Here’s a good story which all those hundreds of journalists in the
Fairfax Darling Park tower in Sydney seem to have missed. Crikey is
reliably informed that Communications Minister Senator Helen Coonan
attended a boardroom lunch at Fairfax late in the week preceding Ron
Walker’s $1.8 million share plunge.
The Fairfax chairman was the host and other attendees included Westpac
CEO David Morgan, Network Ten executive chairman Nick Falloon and
Fairfax CEO David Kirk. In other words, there are plenty of witnesses if Coonan let slip that
her Cabinet submission was going to allow for a media takeover
free-for-all starting in 2007.
Ron Walker’s share purchases announcement is detailed here and this is how the time frame works.
July 6 or 7: Coonan attends Fairfax boardroom lunch hosted by Ron Walker
Monday, July 10: Walker buys 150,000 Fairfax shares at $3.78
Tuesday, July 11: Walker buys 50,000 shares at $3.78
Wednesday, July 12: Cabinet approves media package and Walker buys 71,000 shares at $3.95. Fairfax shares jump 10c to $3.90.
Thursday, July 12: Cabinet decision announced and Walker buys 100,000 shares at $4.08. Fairfax shares jump 23c to $4.13.
It’s not a good look but Ron is now running the bizarre ethical position that it is OK for a chairman to buy shares in a company
after the close of a financial year but before the profits are
announced, but not OK for the same chairman to buy stock when its
strategic plan is being reviewed?
The Fairfax papers have predictably dropped off the Walker story today but the Herald Sun has followed up and there is even a brief item inThe Guardian. However, is anyone else surprised at the lack of comment? Crikey is the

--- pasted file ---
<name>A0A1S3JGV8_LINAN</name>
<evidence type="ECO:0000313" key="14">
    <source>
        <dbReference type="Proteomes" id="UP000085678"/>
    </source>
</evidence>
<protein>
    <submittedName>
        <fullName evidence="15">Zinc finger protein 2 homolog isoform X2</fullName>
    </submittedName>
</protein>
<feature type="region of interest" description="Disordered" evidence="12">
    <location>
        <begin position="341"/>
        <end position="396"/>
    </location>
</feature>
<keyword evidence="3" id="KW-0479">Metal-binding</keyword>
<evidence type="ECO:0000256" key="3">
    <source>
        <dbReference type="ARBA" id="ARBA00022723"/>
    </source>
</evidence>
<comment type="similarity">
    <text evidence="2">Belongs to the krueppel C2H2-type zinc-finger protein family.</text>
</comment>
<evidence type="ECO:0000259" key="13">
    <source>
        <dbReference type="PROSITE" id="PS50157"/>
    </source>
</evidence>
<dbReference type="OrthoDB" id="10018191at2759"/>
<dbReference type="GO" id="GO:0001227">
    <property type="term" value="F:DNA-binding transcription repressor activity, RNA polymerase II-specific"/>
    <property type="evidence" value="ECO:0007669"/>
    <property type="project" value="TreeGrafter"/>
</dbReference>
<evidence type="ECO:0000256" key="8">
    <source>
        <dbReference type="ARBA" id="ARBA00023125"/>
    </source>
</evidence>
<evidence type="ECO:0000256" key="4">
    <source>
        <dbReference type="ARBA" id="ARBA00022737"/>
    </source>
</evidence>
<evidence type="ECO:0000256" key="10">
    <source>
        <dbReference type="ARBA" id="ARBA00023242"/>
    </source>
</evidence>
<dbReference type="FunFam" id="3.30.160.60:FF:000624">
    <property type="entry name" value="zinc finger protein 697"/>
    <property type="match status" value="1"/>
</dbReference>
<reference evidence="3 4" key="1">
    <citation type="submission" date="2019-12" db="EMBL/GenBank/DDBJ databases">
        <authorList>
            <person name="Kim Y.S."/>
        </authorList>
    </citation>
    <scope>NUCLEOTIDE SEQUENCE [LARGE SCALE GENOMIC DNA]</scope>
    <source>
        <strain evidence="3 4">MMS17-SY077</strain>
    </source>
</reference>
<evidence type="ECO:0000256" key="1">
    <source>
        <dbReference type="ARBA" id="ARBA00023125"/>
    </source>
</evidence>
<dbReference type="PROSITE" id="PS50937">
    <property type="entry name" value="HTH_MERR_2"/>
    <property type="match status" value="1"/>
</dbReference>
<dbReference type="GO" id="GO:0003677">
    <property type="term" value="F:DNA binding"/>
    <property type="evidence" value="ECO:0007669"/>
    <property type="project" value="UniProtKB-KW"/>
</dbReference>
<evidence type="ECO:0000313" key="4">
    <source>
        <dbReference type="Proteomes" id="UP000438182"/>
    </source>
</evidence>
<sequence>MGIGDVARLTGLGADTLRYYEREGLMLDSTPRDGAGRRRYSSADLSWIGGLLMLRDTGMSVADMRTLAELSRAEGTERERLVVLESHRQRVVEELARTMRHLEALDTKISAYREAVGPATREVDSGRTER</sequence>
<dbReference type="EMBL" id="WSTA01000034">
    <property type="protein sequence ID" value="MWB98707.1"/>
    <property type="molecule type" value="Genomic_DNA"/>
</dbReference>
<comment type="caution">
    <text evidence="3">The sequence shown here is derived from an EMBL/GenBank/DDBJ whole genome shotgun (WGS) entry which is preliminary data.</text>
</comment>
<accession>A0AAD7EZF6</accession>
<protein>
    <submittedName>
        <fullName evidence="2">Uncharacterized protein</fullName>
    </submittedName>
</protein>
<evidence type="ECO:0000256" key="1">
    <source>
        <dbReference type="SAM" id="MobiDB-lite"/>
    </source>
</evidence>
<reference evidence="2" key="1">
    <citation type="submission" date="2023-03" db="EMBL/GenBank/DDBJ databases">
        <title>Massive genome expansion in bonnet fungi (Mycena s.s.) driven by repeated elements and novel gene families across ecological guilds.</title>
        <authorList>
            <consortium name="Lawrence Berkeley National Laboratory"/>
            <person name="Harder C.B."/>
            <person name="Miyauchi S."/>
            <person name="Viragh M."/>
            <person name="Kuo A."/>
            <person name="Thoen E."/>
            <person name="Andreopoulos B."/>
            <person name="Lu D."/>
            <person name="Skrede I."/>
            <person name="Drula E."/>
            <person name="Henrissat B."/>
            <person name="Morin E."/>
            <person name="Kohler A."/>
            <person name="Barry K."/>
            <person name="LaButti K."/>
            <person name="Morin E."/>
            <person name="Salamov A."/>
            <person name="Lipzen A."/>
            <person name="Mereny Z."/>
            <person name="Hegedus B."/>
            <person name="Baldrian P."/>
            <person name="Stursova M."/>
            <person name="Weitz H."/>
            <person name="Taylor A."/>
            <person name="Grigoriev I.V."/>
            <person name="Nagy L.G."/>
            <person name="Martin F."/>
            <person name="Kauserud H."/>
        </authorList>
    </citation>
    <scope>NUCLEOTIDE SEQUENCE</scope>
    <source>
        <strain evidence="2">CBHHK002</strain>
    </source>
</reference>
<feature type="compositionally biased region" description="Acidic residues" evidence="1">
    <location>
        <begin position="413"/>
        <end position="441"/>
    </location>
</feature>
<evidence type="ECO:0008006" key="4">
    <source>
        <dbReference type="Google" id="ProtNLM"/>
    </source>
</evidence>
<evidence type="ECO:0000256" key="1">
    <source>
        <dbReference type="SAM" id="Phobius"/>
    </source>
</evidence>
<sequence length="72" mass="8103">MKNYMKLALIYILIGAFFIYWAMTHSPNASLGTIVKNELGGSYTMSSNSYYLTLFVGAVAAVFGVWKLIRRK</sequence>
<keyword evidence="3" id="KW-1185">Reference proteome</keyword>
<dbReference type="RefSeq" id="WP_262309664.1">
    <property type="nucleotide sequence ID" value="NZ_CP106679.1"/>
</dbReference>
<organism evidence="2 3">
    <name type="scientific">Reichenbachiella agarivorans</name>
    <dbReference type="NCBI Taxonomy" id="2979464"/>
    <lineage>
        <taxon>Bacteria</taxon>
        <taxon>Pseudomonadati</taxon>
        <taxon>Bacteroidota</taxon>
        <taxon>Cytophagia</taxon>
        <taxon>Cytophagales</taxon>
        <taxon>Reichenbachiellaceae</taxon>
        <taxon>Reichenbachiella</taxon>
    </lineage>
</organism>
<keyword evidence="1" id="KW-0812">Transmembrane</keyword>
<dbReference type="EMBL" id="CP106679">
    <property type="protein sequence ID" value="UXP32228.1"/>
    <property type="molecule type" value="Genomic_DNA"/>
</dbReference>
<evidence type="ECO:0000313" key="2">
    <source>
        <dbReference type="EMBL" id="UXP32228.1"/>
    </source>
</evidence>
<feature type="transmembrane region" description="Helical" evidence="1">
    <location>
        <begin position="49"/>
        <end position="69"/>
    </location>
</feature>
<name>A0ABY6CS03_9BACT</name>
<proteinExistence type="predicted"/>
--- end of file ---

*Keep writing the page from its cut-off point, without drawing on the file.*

only outlet which has openly criticised Ron Walker’s decision to buy
the shares and the feedback has been strongly supportive. This is what
the former finance director of a listed company writes:
I think you’re absolutely right to go Ron Walker regarding the share purchases. His claim in The Age that this was one of the
short windows when directors can purchase is total garbage. If there is one period when share trading is off
limits for directors – and often for senior execs – it is between the end of the
financial year, when insiders know revenues and should have a good indication of
profits from management accounts, and the announcement of annual results, when
the outsiders are brought into the “know”.
So why aren’t other outlets hopping into Ron? James Packer is an old
mate of the former Liberal Party bagman and last year described his ascension to the Fairfax
throne as “an inspired choice”.
News Ltd would ordinarily love kicking the bejeezus out of a
compromised competitor but this morning it has gathered with Fairfax in
Sydney to launch the Newspaper Marketing Agency. Then you have the
proposal to merger the online jobs sites run by Fairfax and News. Oh
dear, surely this isn’t going to turn out to be a classic demonstration
of the dangers of allowing media consolidation.
Is Ron Walker so well connected with the key political, business and
media players that he can avoid criticism after making a stupid
blunder? That’s not a good look for our democracy.